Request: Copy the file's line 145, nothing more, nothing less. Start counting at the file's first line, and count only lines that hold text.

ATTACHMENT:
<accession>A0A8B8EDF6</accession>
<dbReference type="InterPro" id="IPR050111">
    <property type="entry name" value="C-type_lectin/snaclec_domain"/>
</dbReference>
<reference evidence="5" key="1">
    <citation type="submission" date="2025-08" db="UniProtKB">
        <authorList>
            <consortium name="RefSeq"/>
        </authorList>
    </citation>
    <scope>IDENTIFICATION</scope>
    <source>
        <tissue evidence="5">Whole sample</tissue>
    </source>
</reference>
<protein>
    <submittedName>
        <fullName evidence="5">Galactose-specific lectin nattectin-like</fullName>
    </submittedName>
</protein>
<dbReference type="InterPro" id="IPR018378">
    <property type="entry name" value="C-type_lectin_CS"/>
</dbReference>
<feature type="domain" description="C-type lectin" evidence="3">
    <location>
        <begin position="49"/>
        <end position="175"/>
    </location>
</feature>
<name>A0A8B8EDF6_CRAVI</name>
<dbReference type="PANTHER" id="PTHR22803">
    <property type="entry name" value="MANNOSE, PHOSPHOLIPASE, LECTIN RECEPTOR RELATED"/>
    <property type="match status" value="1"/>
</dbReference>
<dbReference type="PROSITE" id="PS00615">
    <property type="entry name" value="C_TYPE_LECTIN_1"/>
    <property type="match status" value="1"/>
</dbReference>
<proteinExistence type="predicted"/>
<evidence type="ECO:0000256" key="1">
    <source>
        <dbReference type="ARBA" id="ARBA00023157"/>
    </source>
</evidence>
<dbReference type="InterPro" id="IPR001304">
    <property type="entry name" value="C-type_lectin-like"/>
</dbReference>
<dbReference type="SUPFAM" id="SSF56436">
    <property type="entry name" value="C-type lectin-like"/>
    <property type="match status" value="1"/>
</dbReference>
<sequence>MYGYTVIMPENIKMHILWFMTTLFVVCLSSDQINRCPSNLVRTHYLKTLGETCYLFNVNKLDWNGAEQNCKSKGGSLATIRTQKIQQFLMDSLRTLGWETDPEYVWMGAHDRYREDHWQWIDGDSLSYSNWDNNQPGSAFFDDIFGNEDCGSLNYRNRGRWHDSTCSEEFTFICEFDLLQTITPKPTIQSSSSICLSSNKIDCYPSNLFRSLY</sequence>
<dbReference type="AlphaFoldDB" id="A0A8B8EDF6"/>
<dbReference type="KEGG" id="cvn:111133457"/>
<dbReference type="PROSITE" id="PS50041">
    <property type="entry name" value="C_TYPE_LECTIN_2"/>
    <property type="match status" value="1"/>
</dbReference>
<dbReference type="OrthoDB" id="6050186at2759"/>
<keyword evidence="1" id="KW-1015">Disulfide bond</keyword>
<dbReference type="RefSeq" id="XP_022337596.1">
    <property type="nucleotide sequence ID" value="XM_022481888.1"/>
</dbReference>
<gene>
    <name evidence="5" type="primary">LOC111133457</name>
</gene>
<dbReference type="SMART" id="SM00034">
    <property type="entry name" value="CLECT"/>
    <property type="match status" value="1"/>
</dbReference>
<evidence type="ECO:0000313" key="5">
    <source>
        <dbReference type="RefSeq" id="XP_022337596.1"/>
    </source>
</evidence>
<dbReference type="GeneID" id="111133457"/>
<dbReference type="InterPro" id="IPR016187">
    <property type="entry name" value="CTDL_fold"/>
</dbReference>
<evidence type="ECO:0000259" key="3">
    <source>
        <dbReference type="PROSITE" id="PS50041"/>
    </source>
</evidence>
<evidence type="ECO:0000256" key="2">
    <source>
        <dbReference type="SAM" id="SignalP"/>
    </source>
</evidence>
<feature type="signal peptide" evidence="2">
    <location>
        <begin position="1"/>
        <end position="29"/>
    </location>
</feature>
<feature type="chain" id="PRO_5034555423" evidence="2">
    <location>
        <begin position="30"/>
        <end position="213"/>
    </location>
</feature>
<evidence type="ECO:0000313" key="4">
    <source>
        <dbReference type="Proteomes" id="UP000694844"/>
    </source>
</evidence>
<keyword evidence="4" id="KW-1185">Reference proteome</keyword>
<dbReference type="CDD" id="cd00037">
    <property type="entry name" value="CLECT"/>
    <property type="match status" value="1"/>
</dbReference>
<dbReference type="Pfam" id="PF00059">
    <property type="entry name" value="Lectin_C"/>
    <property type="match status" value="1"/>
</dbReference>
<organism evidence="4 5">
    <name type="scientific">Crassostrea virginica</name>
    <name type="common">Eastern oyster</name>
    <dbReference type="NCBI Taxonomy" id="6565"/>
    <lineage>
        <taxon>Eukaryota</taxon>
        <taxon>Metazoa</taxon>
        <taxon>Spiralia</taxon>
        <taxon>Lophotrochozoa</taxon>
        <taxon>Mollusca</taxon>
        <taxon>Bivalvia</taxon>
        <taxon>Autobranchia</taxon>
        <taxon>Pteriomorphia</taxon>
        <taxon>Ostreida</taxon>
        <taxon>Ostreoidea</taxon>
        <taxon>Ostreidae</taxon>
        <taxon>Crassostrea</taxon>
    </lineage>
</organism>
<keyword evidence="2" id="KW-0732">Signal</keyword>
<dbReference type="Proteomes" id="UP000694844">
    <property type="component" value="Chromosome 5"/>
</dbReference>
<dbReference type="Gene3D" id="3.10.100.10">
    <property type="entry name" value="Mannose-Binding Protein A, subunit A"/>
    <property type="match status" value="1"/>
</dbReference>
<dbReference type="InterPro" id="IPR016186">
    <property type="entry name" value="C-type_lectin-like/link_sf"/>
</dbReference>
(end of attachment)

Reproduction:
</dbReference>